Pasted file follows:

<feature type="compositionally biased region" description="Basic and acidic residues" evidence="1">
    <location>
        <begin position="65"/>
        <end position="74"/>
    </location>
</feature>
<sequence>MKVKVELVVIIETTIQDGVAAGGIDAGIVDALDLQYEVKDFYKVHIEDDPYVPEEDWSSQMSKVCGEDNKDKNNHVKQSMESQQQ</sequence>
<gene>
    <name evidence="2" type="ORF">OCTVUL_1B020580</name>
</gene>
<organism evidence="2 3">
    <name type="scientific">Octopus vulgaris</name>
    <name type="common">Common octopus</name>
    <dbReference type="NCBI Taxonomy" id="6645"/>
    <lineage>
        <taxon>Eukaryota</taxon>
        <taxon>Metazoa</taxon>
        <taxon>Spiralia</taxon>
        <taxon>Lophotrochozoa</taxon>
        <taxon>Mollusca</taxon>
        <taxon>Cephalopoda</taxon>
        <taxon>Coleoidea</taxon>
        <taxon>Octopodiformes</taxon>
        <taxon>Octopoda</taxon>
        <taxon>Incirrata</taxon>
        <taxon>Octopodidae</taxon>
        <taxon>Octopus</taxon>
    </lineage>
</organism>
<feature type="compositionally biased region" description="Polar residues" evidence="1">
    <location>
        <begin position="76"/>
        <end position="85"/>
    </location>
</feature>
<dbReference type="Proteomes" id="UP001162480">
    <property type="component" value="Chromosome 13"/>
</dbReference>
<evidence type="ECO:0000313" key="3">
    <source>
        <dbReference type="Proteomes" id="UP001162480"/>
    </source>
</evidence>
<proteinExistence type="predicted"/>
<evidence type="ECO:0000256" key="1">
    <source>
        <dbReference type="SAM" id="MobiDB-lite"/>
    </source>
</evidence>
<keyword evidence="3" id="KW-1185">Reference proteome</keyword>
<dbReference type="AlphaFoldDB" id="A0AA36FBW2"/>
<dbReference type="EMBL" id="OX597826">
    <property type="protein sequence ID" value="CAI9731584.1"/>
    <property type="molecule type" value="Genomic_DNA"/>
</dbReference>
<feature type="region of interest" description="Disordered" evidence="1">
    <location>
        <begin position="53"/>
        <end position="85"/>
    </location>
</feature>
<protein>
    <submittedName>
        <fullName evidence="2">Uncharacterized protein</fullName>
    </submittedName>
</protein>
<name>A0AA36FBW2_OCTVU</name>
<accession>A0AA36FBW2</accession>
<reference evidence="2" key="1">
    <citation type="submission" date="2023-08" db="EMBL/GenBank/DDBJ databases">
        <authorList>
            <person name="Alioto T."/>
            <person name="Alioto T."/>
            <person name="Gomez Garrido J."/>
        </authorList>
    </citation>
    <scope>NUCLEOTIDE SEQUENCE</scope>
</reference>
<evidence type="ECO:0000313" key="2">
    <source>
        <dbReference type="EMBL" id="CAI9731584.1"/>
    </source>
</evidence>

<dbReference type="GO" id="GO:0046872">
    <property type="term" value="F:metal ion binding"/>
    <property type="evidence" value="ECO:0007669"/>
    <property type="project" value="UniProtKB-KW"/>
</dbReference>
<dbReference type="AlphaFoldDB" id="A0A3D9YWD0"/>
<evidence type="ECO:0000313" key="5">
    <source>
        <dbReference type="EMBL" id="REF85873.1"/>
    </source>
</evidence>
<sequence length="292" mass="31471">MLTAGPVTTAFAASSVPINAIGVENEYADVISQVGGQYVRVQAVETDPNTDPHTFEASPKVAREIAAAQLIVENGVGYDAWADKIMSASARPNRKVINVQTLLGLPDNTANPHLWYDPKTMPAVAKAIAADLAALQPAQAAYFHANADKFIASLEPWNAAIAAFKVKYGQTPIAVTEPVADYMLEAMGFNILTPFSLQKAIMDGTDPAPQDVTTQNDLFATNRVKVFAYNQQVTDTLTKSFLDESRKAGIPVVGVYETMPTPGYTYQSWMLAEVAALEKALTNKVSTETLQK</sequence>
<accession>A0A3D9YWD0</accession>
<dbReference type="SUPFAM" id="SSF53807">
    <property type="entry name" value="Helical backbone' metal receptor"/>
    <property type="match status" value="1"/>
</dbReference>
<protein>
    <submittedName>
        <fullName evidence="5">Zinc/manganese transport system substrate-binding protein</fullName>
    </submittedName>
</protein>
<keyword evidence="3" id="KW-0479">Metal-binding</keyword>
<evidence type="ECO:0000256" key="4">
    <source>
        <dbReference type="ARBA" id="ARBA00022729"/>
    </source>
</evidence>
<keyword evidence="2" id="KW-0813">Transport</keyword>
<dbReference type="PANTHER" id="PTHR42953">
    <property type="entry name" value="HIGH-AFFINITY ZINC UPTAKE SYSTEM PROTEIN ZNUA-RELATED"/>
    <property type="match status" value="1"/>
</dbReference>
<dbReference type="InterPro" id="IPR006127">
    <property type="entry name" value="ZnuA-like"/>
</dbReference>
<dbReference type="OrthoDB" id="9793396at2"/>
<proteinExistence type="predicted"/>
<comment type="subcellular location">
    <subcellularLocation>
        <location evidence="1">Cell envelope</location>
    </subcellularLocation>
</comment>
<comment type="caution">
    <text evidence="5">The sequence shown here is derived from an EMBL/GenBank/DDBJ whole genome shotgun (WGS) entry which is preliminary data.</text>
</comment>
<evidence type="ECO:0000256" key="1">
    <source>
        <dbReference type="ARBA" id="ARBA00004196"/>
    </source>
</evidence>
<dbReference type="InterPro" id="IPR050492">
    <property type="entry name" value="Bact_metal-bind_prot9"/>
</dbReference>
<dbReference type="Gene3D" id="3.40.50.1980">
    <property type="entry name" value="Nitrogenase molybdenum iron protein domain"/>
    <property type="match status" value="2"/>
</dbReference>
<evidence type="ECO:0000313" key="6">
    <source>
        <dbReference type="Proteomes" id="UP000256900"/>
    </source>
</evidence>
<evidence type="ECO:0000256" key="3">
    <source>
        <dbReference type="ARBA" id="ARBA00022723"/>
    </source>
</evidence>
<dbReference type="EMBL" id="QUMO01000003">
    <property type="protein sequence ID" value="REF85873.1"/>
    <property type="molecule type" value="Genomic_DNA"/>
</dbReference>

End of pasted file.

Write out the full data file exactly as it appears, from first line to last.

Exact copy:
<feature type="compositionally biased region" description="Basic and acidic residues" evidence="1">
    <location>
        <begin position="65"/>
        <end position="74"/>
    </location>
</feature>
<sequence>MKVKVELVVIIETTIQDGVAAGGIDAGIVDALDLQYEVKDFYKVHIEDDPYVPEEDWSSQMSKVCGEDNKDKNNHVKQSMESQQQ</sequence>
<gene>
    <name evidence="2" type="ORF">OCTVUL_1B020580</name>
</gene>
<organism evidence="2 3">
    <name type="scientific">Octopus vulgaris</name>
    <name type="common">Common octopus</name>
    <dbReference type="NCBI Taxonomy" id="6645"/>
    <lineage>
        <taxon>Eukaryota</taxon>
        <taxon>Metazoa</taxon>
        <taxon>Spiralia</taxon>
        <taxon>Lophotrochozoa</taxon>
        <taxon>Mollusca</taxon>
        <taxon>Cephalopoda</taxon>
        <taxon>Coleoidea</taxon>
        <taxon>Octopodiformes</taxon>
        <taxon>Octopoda</taxon>
        <taxon>Incirrata</taxon>
        <taxon>Octopodidae</taxon>
        <taxon>Octopus</taxon>
    </lineage>
</organism>
<feature type="compositionally biased region" description="Polar residues" evidence="1">
    <location>
        <begin position="76"/>
        <end position="85"/>
    </location>
</feature>
<dbReference type="Proteomes" id="UP001162480">
    <property type="component" value="Chromosome 13"/>
</dbReference>
<evidence type="ECO:0000313" key="3">
    <source>
        <dbReference type="Proteomes" id="UP001162480"/>
    </source>
</evidence>
<proteinExistence type="predicted"/>
<evidence type="ECO:0000256" key="1">
    <source>
        <dbReference type="SAM" id="MobiDB-lite"/>
    </source>
</evidence>
<keyword evidence="3" id="KW-1185">Reference proteome</keyword>
<dbReference type="AlphaFoldDB" id="A0AA36FBW2"/>
<dbReference type="EMBL" id="OX597826">
    <property type="protein sequence ID" value="CAI9731584.1"/>
    <property type="molecule type" value="Genomic_DNA"/>
</dbReference>
<feature type="region of interest" description="Disordered" evidence="1">
    <location>
        <begin position="53"/>
        <end position="85"/>
    </location>
</feature>
<protein>
    <submittedName>
        <fullName evidence="2">Uncharacterized protein</fullName>
    </submittedName>
</protein>
<name>A0AA36FBW2_OCTVU</name>
<accession>A0AA36FBW2</accession>
<reference evidence="2" key="1">
    <citation type="submission" date="2023-08" db="EMBL/GenBank/DDBJ databases">
        <authorList>
            <person name="Alioto T."/>
            <person name="Alioto T."/>
            <person name="Gomez Garrido J."/>
        </authorList>
    </citation>
    <scope>NUCLEOTIDE SEQUENCE</scope>
</reference>
<evidence type="ECO:0000313" key="2">
    <source>
        <dbReference type="EMBL" id="CAI9731584.1"/>
    </source>
</evidence>

<dbReference type="GO" id="GO:0046872">
    <property type="term" value="F:metal ion binding"/>
    <property type="evidence" value="ECO:0007669"/>
    <property type="project" value="UniProtKB-KW"/>
</dbReference>
<dbReference type="AlphaFoldDB" id="A0A3D9YWD0"/>
<evidence type="ECO:0000313" key="5">
    <source>
        <dbReference type="EMBL" id="REF85873.1"/>
    </source>
</evidence>
<sequence length="292" mass="31471">MLTAGPVTTAFAASSVPINAIGVENEYADVISQVGGQYVRVQAVETDPNTDPHTFEASPKVAREIAAAQLIVENGVGYDAWADKIMSASARPNRKVINVQTLLGLPDNTANPHLWYDPKTMPAVAKAIAADLAALQPAQAAYFHANADKFIASLEPWNAAIAAFKVKYGQTPIAVTEPVADYMLEAMGFNILTPFSLQKAIMDGTDPAPQDVTTQNDLFATNRVKVFAYNQQVTDTLTKSFLDESRKAGIPVVGVYETMPTPGYTYQSWMLAEVAALEKALTNKVSTETLQK</sequence>
<accession>A0A3D9YWD0</accession>
<dbReference type="SUPFAM" id="SSF53807">
    <property type="entry name" value="Helical backbone' metal receptor"/>
    <property type="match status" value="1"/>
</dbReference>
<protein>
    <submittedName>
        <fullName evidence="5">Zinc/manganese transport system substrate-binding protein</fullName>
    </submittedName>
</protein>
<keyword evidence="3" id="KW-0479">Metal-binding</keyword>
<evidence type="ECO:0000256" key="4">
    <source>
        <dbReference type="ARBA" id="ARBA00022729"/>
    </source>
</evidence>
<keyword evidence="2" id="KW-0813">Transport</keyword>
<dbReference type="PANTHER" id="PTHR42953">
    <property type="entry name" value="HIGH-AFFINITY ZINC UPTAKE SYSTEM PROTEIN ZNUA-RELATED"/>
    <property type="match status" value="1"/>
</dbReference>
<dbReference type="InterPro" id="IPR006127">
    <property type="entry name" value="ZnuA-like"/>
</dbReference>
<dbReference type="OrthoDB" id="9793396at2"/>
<proteinExistence type="predicted"/>
<comment type="subcellular location">
    <subcellularLocation>
        <location evidence="1">Cell envelope</location>
    </subcellularLocation>
</comment>
<comment type="caution">
    <text evidence="5">The sequence shown here is derived from an EMBL/GenBank/DDBJ whole genome shotgun (WGS) entry which is preliminary data.</text>
</comment>
<evidence type="ECO:0000256" key="1">
    <source>
        <dbReference type="ARBA" id="ARBA00004196"/>
    </source>
</evidence>
<dbReference type="InterPro" id="IPR050492">
    <property type="entry name" value="Bact_metal-bind_prot9"/>
</dbReference>
<dbReference type="Gene3D" id="3.40.50.1980">
    <property type="entry name" value="Nitrogenase molybdenum iron protein domain"/>
    <property type="match status" value="2"/>
</dbReference>
<evidence type="ECO:0000313" key="6">
    <source>
        <dbReference type="Proteomes" id="UP000256900"/>
    </source>
</evidence>
<evidence type="ECO:0000256" key="3">
    <source>
        <dbReference type="ARBA" id="ARBA00022723"/>
    </source>
</evidence>
<dbReference type="EMBL" id="QUMO01000003">
    <property type="protein sequence ID" value="REF85873.1"/>
    <property type="molecule type" value="Genomic_DNA"/>
</dbReference>